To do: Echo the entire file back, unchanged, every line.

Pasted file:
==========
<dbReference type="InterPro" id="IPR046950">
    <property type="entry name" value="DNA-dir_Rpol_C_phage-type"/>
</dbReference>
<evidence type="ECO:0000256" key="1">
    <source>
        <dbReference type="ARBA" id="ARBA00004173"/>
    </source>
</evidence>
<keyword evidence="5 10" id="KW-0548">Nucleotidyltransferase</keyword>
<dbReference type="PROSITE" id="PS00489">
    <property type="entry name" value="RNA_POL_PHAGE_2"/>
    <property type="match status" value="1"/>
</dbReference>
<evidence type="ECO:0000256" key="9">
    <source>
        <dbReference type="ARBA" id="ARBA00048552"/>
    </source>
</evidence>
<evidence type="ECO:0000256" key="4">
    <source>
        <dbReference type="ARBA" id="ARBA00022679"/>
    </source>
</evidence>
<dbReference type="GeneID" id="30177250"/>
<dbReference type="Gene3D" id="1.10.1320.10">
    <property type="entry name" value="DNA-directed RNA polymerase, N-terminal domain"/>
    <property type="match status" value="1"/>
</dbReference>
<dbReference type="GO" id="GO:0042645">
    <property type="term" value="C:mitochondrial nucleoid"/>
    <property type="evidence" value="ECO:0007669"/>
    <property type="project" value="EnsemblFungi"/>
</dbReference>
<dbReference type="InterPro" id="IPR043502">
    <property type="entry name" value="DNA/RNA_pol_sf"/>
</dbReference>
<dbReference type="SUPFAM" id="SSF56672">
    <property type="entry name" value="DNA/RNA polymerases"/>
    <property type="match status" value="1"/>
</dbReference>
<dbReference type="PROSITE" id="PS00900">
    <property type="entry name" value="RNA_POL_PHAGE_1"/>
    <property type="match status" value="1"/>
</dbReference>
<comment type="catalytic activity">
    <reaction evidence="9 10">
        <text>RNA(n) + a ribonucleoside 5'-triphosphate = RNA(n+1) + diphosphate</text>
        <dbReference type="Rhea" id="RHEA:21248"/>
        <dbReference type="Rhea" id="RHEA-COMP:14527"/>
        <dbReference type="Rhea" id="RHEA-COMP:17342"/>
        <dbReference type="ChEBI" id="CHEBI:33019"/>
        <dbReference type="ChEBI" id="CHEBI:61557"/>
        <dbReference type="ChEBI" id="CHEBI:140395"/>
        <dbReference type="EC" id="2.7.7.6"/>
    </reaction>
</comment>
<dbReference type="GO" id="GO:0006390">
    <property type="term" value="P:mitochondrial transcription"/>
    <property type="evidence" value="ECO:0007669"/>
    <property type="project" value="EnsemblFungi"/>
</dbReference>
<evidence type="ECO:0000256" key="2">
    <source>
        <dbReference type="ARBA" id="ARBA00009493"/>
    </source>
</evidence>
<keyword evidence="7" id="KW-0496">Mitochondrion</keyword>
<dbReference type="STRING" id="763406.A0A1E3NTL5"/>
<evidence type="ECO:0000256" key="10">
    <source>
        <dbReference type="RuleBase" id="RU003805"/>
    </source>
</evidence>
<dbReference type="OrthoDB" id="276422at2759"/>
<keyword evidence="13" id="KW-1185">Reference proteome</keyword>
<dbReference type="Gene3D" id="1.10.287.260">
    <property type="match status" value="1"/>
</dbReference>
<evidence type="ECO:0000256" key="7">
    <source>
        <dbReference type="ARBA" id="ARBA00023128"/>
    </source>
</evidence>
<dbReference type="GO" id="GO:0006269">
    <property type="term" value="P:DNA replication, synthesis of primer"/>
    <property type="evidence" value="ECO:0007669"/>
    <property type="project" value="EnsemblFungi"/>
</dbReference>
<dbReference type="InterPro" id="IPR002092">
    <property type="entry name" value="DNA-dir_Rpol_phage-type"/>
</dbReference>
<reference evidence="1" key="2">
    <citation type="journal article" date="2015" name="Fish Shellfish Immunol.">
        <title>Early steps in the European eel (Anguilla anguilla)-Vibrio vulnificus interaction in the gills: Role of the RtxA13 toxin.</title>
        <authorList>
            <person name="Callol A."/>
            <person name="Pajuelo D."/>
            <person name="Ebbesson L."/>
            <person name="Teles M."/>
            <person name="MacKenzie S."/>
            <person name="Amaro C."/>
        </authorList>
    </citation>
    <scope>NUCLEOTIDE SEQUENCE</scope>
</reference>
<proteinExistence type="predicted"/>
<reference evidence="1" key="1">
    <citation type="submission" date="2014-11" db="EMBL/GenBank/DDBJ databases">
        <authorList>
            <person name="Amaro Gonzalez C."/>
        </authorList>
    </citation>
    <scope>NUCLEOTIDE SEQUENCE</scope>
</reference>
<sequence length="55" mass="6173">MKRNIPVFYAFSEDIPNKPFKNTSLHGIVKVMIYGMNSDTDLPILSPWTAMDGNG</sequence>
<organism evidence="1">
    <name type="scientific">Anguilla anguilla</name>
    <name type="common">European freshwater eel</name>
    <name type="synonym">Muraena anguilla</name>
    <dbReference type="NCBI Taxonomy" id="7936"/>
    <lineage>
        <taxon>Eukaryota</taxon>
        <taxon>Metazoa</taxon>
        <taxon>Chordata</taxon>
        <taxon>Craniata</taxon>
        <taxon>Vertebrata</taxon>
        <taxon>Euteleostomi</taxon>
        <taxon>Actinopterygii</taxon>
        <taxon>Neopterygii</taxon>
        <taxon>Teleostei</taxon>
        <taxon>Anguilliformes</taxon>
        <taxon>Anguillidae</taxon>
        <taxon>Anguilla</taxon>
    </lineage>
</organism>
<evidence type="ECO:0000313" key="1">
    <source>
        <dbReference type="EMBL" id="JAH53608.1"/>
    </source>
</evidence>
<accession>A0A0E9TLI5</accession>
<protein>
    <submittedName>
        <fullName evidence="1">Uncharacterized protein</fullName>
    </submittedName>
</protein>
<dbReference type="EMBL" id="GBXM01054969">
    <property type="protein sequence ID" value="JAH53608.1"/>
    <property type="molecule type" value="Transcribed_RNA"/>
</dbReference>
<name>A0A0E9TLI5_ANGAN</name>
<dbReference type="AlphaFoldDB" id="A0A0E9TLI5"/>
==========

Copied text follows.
<dbReference type="InterPro" id="IPR046950">
    <property type="entry name" value="DNA-dir_Rpol_C_phage-type"/>
</dbReference>
<evidence type="ECO:0000256" key="1">
    <source>
        <dbReference type="ARBA" id="ARBA00004173"/>
    </source>
</evidence>
<keyword evidence="5 10" id="KW-0548">Nucleotidyltransferase</keyword>
<dbReference type="PROSITE" id="PS00489">
    <property type="entry name" value="RNA_POL_PHAGE_2"/>
    <property type="match status" value="1"/>
</dbReference>
<evidence type="ECO:0000256" key="9">
    <source>
        <dbReference type="ARBA" id="ARBA00048552"/>
    </source>
</evidence>
<evidence type="ECO:0000256" key="4">
    <source>
        <dbReference type="ARBA" id="ARBA00022679"/>
    </source>
</evidence>
<dbReference type="GeneID" id="30177250"/>
<dbReference type="Gene3D" id="1.10.1320.10">
    <property type="entry name" value="DNA-directed RNA polymerase, N-terminal domain"/>
    <property type="match status" value="1"/>
</dbReference>
<dbReference type="GO" id="GO:0042645">
    <property type="term" value="C:mitochondrial nucleoid"/>
    <property type="evidence" value="ECO:0007669"/>
    <property type="project" value="EnsemblFungi"/>
</dbReference>
<dbReference type="InterPro" id="IPR043502">
    <property type="entry name" value="DNA/RNA_pol_sf"/>
</dbReference>
<dbReference type="SUPFAM" id="SSF56672">
    <property type="entry name" value="DNA/RNA polymerases"/>
    <property type="match status" value="1"/>
</dbReference>
<dbReference type="PROSITE" id="PS00900">
    <property type="entry name" value="RNA_POL_PHAGE_1"/>
    <property type="match status" value="1"/>
</dbReference>
<comment type="catalytic activity">
    <reaction evidence="9 10">
        <text>RNA(n) + a ribonucleoside 5'-triphosphate = RNA(n+1) + diphosphate</text>
        <dbReference type="Rhea" id="RHEA:21248"/>
        <dbReference type="Rhea" id="RHEA-COMP:14527"/>
        <dbReference type="Rhea" id="RHEA-COMP:17342"/>
        <dbReference type="ChEBI" id="CHEBI:33019"/>
        <dbReference type="ChEBI" id="CHEBI:61557"/>
        <dbReference type="ChEBI" id="CHEBI:140395"/>
        <dbReference type="EC" id="2.7.7.6"/>
    </reaction>
</comment>
<dbReference type="GO" id="GO:0006390">
    <property type="term" value="P:mitochondrial transcription"/>
    <property type="evidence" value="ECO:0007669"/>
    <property type="project" value="EnsemblFungi"/>
</dbReference>
<evidence type="ECO:0000256" key="2">
    <source>
        <dbReference type="ARBA" id="ARBA00009493"/>
    </source>
</evidence>
<keyword evidence="7" id="KW-0496">Mitochondrion</keyword>
<dbReference type="STRING" id="763406.A0A1E3NTL5"/>
<evidence type="ECO:0000256" key="10">
    <source>
        <dbReference type="RuleBase" id="RU003805"/>
    </source>
</evidence>
<dbReference type="OrthoDB" id="276422at2759"/>
<keyword evidence="13" id="KW-1185">Reference proteome</keyword>
<dbReference type="Gene3D" id="1.10.287.260">
    <property type="match status" value="1"/>
</dbReference>
<evidence type="ECO:0000256" key="7">
    <source>
        <dbReference type="ARBA" id="ARBA00023128"/>
    </source>
</evidence>
<dbReference type="GO" id="GO:0006269">
    <property type="term" value="P:DNA replication, synthesis of primer"/>
    <property type="evidence" value="ECO:0007669"/>
    <property type="project" value="EnsemblFungi"/>
</dbReference>
<dbReference type="InterPro" id="IPR002092">
    <property type="entry name" value="DNA-dir_Rpol_phage-type"/>
</dbReference>
<reference evidence="1" key="2">
    <citation type="journal article" date="2015" name="Fish Shellfish Immunol.">
        <title>Early steps in the European eel (Anguilla anguilla)-Vibrio vulnificus interaction in the gills: Role of the RtxA13 toxin.</title>
        <authorList>
            <person name="Callol A."/>
            <person name="Pajuelo D."/>
            <person name="Ebbesson L."/>
            <person name="Teles M."/>
            <person name="MacKenzie S."/>
            <person name="Amaro C."/>
        </authorList>
    </citation>
    <scope>NUCLEOTIDE SEQUENCE</scope>
</reference>
<proteinExistence type="predicted"/>
<reference evidence="1" key="1">
    <citation type="submission" date="2014-11" db="EMBL/GenBank/DDBJ databases">
        <authorList>
            <person name="Amaro Gonzalez C."/>
        </authorList>
    </citation>
    <scope>NUCLEOTIDE SEQUENCE</scope>
</reference>
<sequence length="55" mass="6173">MKRNIPVFYAFSEDIPNKPFKNTSLHGIVKVMIYGMNSDTDLPILSPWTAMDGNG</sequence>
<organism evidence="1">
    <name type="scientific">Anguilla anguilla</name>
    <name type="common">European freshwater eel</name>
    <name type="synonym">Muraena anguilla</name>
    <dbReference type="NCBI Taxonomy" id="7936"/>
    <lineage>
        <taxon>Eukaryota</taxon>
        <taxon>Metazoa</taxon>
        <taxon>Chordata</taxon>
        <taxon>Craniata</taxon>
        <taxon>Vertebrata</taxon>
        <taxon>Euteleostomi</taxon>
        <taxon>Actinopterygii</taxon>
        <taxon>Neopterygii</taxon>
        <taxon>Teleostei</taxon>
        <taxon>Anguilliformes</taxon>
        <taxon>Anguillidae</taxon>
        <taxon>Anguilla</taxon>
    </lineage>
</organism>
<evidence type="ECO:0000313" key="1">
    <source>
        <dbReference type="EMBL" id="JAH53608.1"/>
    </source>
</evidence>
<accession>A0A0E9TLI5</accession>
<protein>
    <submittedName>
        <fullName evidence="1">Uncharacterized protein</fullName>
    </submittedName>
</protein>
<dbReference type="EMBL" id="GBXM01054969">
    <property type="protein sequence ID" value="JAH53608.1"/>
    <property type="molecule type" value="Transcribed_RNA"/>
</dbReference>
<name>A0A0E9TLI5_ANGAN</name>
<dbReference type="AlphaFoldDB" id="A0A0E9TLI5"/>